SURFACE TRANSPORTATION BOARD DECISION DOCUMENT
    Decision Information

Docket Number:  
AB_1043_1

Case Title:  
MONTREAL, MAINE & ATLANTIC RAILWAY, LTD.--DISCONTINUANCE OF SERVICE AND ABANDONMENT--IN AROOSTOOK AND PENOBSCOT COUNTIES, ME.

Decision Type:  
Decision

Deciding Body:  
Entire Board

    Decision Summary

Decision Notes:  
DECISION REQUESTED PARTIES TO FILE SUPPLEMENTAL COMMENTS ON CERTAIN ISSUES IN THIS PROCEEDING.

    Decision Attachments

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    Full Text of Decision

40963

40963 SERVICE DATE – LATE RELEASE JULY 20, 2010

EB

 

SURFACE TRANSPORTATION BOARD

 

DECISION

 

Docket No. AB 1043 (Sub-No. 1)

 

MONTREAL, MAINE & ATLANTIC RAILWAY, LTD.—DISCONTINUANCE OF SERVICE AND ABANDONMENT—IN AROOSTOOK AND PENOBSCOT COUNTIES, ME.

 

Decided: July 20, 2010

 

The Montreal, Maine & Atlantic Railway, Ltd. (MMA or the railroad) filed an application under 49 U.S.C. 10903 for permission to abandon and discontinue service over approximately 233 miles of line in Aroostook and Penobscot Counties, Me. on February 25, 2010. On March 17, 2010, the Board set dates for persons to submit filings on the application.[1]

 

The Board received protests from the State of Maine, by and through its Department of Transportation (State), and from various shippers. Specifically, a joint protest was filed by Irving Woodlands LLC, Irving Forest Products, Inc., Fraser Papers Inc., Fraser Timber Limited, and Katahdin Paper Company (collectively, Joint Protestants). Separate protests were filed by Huber Engineered Woods, LLC, The Brotherhood of Locomotive Engineers and Trainmen (BLET), and Louisiana-Pacific Corporation. MMA challenges the claims of the protestants in a rebuttal.

 

On May 25, the Board issued an order encouraging the parties, in particular the railroad and the State, to enter into talks with the assistance of Board staff in order to resolve issues arising out of the abandonment application and a proposal by the State to purchase the line for continued rail service under the Offer of Financial Assistance (OFA) provisions of 49 U.S.C. 10904.[2] The Board noted that the State was in the process of seeking voter approval to issue bonds to provide funds with which to acquire the line to preserve rail service should the Board grant MMA’s application. The bond referendum passed on June 8, 2010. The parties, in particular MMA and the State, have continued to meet and, as discussed below, have made progress on the price of the line to be sold, but have not reached an agreement on all issues before them.

 

The Board held a public hearing on the proposed abandonment in Presque Isle, Me., on July 7, 2010. The speakers included public officials and their representatives, shippers, business and community interests, and the BLET. The railroad noted that it and the State had agreed on a purchase price for the line, but that they were still discussing what access a new operator would have over the remaining portion of MMA’s system to reach other carriers. The issue looms large because the line connects with the MMA system, and only the MMA system, at both ends.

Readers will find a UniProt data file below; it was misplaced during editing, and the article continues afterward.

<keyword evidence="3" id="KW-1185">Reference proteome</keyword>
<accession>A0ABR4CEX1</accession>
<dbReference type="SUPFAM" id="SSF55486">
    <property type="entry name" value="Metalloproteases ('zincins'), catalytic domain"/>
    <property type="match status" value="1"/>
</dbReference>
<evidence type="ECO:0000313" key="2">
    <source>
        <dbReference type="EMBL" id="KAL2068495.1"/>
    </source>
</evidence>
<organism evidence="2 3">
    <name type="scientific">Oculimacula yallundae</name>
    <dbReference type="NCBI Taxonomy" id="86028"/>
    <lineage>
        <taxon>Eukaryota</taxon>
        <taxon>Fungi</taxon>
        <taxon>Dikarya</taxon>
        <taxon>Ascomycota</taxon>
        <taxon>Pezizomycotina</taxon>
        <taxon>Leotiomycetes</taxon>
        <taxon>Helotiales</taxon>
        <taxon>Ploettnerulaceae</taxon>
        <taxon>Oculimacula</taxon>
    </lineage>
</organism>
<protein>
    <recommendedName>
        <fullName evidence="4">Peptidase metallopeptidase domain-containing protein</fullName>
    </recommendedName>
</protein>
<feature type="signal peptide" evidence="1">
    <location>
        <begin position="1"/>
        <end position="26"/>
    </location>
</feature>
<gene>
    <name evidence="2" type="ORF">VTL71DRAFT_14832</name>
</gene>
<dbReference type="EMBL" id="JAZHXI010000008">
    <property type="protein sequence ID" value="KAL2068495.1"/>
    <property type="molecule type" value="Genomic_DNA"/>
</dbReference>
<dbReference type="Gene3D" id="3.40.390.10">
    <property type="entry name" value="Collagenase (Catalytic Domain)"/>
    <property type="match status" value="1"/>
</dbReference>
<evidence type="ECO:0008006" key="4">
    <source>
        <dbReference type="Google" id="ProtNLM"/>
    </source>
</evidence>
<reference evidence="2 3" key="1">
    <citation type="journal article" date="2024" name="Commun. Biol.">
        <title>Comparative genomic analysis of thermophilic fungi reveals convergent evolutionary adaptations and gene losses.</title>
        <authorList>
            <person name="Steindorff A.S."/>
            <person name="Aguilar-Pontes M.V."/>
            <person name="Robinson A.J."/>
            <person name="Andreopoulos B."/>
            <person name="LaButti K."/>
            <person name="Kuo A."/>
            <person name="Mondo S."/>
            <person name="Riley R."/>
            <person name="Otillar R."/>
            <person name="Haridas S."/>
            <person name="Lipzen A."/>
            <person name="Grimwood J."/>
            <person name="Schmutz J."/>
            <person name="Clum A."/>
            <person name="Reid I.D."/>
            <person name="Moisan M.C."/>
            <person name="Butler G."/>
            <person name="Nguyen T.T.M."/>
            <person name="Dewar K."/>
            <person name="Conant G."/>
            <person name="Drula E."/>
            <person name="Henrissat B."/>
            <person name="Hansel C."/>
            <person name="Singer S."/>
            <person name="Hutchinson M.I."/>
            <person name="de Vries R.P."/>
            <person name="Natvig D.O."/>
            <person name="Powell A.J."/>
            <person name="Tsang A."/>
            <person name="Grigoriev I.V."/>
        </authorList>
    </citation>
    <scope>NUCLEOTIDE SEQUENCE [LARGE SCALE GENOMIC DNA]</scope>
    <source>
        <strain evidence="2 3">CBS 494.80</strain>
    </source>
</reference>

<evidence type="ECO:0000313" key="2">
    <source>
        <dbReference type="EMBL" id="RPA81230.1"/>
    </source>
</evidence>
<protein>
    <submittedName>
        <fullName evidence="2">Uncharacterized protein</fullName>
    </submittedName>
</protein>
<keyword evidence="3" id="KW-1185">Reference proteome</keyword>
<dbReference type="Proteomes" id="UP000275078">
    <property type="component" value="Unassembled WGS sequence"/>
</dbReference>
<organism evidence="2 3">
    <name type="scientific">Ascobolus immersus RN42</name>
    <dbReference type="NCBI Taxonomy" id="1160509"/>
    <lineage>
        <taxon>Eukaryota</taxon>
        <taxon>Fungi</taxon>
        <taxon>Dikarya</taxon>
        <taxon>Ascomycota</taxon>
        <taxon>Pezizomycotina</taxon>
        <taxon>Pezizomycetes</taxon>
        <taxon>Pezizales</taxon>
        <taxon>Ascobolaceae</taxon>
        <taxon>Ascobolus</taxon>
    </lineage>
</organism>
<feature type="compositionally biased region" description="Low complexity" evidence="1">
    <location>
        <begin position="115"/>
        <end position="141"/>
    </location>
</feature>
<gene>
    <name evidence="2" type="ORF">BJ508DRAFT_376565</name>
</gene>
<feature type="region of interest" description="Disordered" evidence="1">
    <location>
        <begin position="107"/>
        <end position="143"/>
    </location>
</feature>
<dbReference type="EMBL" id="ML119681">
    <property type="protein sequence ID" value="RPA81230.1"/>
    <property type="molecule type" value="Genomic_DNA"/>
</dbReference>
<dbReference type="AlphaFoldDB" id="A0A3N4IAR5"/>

The railroad stated at the hearing that it would agree to enter into a haulage agreement[3] with a new operator on the line. The State argued, and a number of other speakers agreed, that the Board should grant trackage rights[4] to the new operator at a reasonable cost. The railroad agreed that mediation should resume on this question.

 

Although access was mentioned repeatedly at the hearing by a number of parties, the prior written record contains very little about the issue of access. The only reference to this point arises from a request by the Joint Protestants. The Joint Protestants ask that, should the Board approve MMA’s abandonment application, the agency impose trackage rights for an OFA purchaser. The Joint Protestants fear that should the Board grant MMA’s application and a new operator commence service over the line, that new operator would be captive to the MMA both in the north between Madawaska and Van Buren and in the south between Millinocket and Brownville Junction. They are concerned that the new operator would be weakened by MMA’s alleged poor service and the ability MMA would have to squeeze profits from the new operator’s inbound and outbound traffic. Accordingly, the Joint Protestants request that the Board impose trackage rights at both the north and south end of the line.

 

In its May 26 rebuttal, MMA opposes the request that the Board impose trackage rights. The railroad cites cases which, it claims, hold that the Board and the agency’s predecessor, the Interstate Commerce Commission (ICC), lack authority to impose trackage rights as part of the OFA process.

 

Aside from these limited references, the record before the Board on the issue of access that the State claims it needs if it is to provide adequate rail service over the line is not well developed. It is the agency’s hope that the parties will resolve this issue by a mutually satisfactory agreement. However, this issue may need to be resolved by the Board if the proposed abandonment is granted and the line is to remain in service through an OFA.